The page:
Related Rule
New Zealand
Practice Relating to Rule 89. Violence to Life
New Zealand’s Military Manual (1992) prohibits killing and provides: “Self-preservation or military necessity can never provide an excuse for the murder of prisoners of war.” 
New Zealand, Interim Law of Armed Conflict Manual, DM 112, New Zealand Defence Force, Headquarters, Directorate of Legal Services, Wellington, November 1992, § 919(1).
The manual further states that “wilful killing” is a grave breach of the 1949 Geneva Conventions and their 1977 Additional Protocols. 
New Zealand, Interim Law of Armed Conflict Manual, DM 112, New Zealand Defence Force, Headquarters, Directorate of Legal Services, Wellington, November 1992, §§ 1137(1), 1702(1) and 1704(2-c); see also § 1704(5) (genocide as an offence against the law of armed conflict and a war crime).
With respect to non-international armed conflicts, the manual restates the provisions of common Article 3 of the 1949 Geneva Conventions. 
New Zealand, Interim Law of Armed Conflict Manual, DM 112, New Zealand Defence Force, Headquarters, Directorate of Legal Services, Wellington, November 1992, § 1807(1)(d).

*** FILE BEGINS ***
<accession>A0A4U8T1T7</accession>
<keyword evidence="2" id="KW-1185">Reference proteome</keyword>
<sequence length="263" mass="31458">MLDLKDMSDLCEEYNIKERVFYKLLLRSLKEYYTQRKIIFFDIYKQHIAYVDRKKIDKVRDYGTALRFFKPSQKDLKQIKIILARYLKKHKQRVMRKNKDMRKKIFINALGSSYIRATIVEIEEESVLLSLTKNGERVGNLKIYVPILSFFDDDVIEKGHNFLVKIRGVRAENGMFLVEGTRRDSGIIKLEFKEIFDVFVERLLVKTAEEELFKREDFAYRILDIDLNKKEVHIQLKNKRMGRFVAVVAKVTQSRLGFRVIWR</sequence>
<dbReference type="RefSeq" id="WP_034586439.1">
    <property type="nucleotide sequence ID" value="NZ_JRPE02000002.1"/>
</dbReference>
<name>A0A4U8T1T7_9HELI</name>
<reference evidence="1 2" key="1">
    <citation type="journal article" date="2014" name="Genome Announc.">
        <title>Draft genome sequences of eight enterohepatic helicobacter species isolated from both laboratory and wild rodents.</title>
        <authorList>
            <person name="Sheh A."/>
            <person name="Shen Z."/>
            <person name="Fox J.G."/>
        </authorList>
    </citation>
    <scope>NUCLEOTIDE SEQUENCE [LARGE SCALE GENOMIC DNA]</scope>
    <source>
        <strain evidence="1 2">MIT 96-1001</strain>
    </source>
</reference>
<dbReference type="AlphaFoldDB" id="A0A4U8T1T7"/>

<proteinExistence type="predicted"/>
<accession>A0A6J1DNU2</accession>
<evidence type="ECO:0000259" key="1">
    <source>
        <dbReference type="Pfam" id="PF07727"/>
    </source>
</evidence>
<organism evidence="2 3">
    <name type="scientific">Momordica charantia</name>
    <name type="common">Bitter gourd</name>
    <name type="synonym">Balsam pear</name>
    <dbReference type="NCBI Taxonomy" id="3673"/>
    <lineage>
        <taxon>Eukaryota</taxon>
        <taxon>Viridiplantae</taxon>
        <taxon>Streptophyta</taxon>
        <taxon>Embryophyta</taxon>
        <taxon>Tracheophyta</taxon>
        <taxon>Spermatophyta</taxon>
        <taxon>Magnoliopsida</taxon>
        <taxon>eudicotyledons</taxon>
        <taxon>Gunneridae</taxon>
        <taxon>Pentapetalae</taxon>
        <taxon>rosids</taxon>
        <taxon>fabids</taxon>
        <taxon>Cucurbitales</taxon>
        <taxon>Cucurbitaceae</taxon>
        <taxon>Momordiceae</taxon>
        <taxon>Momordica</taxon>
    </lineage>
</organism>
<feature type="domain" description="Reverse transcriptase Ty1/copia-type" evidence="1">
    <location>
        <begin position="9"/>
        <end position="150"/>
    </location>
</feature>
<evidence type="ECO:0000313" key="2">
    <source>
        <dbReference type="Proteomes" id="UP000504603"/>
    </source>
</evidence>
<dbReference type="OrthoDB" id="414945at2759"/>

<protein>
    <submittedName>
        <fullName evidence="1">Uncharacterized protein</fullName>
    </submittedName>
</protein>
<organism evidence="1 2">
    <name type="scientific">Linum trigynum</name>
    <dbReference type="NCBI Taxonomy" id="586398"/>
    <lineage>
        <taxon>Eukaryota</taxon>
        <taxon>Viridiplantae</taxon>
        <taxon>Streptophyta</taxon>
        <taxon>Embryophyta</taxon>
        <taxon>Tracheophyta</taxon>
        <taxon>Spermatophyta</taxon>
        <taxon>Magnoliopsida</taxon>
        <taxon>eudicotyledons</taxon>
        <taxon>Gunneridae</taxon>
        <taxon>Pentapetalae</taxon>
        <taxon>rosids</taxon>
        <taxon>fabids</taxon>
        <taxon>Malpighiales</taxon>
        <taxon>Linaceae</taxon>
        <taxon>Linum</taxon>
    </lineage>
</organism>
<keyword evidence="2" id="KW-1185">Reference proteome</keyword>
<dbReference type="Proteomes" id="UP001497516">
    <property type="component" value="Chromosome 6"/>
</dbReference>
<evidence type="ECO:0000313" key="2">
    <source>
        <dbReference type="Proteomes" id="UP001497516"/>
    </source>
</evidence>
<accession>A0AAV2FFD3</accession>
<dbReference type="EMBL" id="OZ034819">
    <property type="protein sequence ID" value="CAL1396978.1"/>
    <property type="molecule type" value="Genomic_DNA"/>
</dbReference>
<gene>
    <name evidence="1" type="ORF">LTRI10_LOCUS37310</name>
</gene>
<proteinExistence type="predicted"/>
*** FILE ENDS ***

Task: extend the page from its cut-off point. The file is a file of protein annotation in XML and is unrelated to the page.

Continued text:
New Zealand’s Geneva Conventions Act (1958), as amended in 1987, provides: “Any person who in New Zealand or elsewhere commits, or aids or abets or procures the commission by another person of, a grave breach of any of the [1949 Geneva] Conventions … is guilty of an indictable offence.” 
New Zealand, Geneva Conventions Act, 1958, as amended in 1987, Section 3(1).
Under New Zealand’s International Crimes and ICC Act (2000), genocide includes the crimes defined in Article 6(a) of the 1998 ICC Statute, crimes against humanity include the crimes defined in Article 7(1)(a) of the Statute, and war crimes include the crimes defined in Article 8(2)(a)(i) and 8(2)(c)(i) and (iv) of the Statute. 
New Zealand, International Crimes and ICC Act, 2000, Sections 9(2), 10(2) and 11(2).